Racing: Talented Thomas to make the difference on Limerick Boy

Click to follow
The Independent Online

For the first time in over 20 years a racing monarch descends from his gilded carriage, ducks under the braided rope and mixes it with the hoi polloi this afternoon. Rooster Booster runs in the Tote Gold Trophy at Newbury.

You have to go back over two decades to find evidence of the reigning Champion Hurdler soiling his hooves in a handicap. That the grey does so here is of great delight to course and race management, and of great credit to Rooster Booster's trainer, Philip Hobbs.

It looks a gamble, but no great long-priced one, as the champ is third favourite in most ante-post books. In fact, it is a rather clever piece of placing by the Bilbrook trainer. The Grade Three race comes at a crucial time in Rooster Booster's Festival preparation and it will be run almost exactly to suit him, which delivers the 10-year-old decent prospects of at least picking up substantial place money.

The Tote Gold Trophy has a justifiable reputation as one of the most complex handicaps in the calendar, but Rooster Booster's mere presence makes it less so. Because he is in there, just 13 of the 25 runners remain in the handicap. In theory, half the field have no chance.

However, the historical trends also suggest that Rooster Booster himself will be fighting for only the scraps. Runners aged eight and over have virtually no chance in the contest. Indeed, the profile for winners is rather narrow, with young horses having proved their quality in the relevant season by both winning and putting up a decent run on their previous outing by far the most likely candidates. It is not a race for favourites, but then neither do outsiders have a good record either. The last 10 winners were in the first six in the betting.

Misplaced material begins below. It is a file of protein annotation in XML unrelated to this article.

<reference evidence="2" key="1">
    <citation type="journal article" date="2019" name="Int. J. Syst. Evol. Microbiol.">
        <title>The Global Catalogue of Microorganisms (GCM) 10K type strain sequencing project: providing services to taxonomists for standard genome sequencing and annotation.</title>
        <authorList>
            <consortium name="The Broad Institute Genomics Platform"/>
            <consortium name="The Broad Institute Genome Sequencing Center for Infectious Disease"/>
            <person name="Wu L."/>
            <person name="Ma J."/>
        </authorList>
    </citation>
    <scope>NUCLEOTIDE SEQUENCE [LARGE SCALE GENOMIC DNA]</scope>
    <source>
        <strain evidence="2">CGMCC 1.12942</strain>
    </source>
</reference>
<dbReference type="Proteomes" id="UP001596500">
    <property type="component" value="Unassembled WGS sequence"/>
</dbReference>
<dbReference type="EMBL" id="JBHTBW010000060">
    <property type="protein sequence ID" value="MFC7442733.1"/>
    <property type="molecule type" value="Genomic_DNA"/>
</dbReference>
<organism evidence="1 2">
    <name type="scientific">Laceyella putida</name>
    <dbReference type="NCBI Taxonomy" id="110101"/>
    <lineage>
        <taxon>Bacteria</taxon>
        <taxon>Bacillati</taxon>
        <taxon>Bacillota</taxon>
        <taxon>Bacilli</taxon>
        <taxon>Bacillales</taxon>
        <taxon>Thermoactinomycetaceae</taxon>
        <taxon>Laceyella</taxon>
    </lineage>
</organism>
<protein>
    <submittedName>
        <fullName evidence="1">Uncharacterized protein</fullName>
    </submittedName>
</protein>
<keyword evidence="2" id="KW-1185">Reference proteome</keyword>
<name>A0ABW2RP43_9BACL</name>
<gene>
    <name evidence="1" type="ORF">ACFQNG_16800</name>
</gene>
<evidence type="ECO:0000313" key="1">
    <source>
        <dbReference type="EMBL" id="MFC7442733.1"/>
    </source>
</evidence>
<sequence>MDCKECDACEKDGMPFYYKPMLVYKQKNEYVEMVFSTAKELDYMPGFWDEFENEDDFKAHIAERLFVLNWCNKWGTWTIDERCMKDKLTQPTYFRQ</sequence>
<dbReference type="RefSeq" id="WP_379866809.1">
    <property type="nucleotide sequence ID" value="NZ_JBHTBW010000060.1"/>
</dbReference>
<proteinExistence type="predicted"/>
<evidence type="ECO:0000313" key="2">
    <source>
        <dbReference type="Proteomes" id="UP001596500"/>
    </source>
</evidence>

Armed with this information, we can surmise that Rooster Booster's stablemate Monkerhostin, who ran well in this contest 12 months ago, is perhaps the best each-way selection. The one with ticks in all the boxes, though, is Venetia Williams's Limerick Boy (nap 2.45), the mount of the coming 5lb claimer, Sam Thomas. The six-year-old would probably prefer softer ground but that is the only small area in which his credentials can be questioned.

On a beautiful Newbury card, there will be clues forwarded for the Cheltenham Gold Cup also by activity in the Aon Chase. The favourite here will be Keen Leader, who has become enigmatic, which is dangerous for punters.

When he wins, Jonjo O'Neill's gelding looks unstoppable. When he loses, he looks unbackable and much of the problem seems to be course based. Keen Leader could not win at Cheltenham if they pulled him round in the horsebox. He has not run at Newbury before, so could well be vulnerable on this reconnaissance mission. It is not worth asking at the price.

Sir Rembrandt, another Blue Riband possible, does have form here. He fell in the Hennessy. As Robert Alner's runner also stunk the place out at Cheltenham last time, we can seek value in that most unlikely venue of Pond House. Martin Pipe's Seebald (next best 3.20) knows what he is doing round here and his trainer is not entirely ignorant either.

The Game Spirit Chase could stand alone as a feature race on most cards. Paul Nicholls dominates the race with half the field and form, history and jockey bookings suggest Azertyuiop is already past the post and conducting his post-match interviews.

There is, though, a catch. Nicholls has already conceded that his big horse is not in the sort of condition he will be whipped up to at the Festival. That leaves a glimmer of hope for Kadarann (2.10), who upset a better fancied stablemate in this 12 months ago.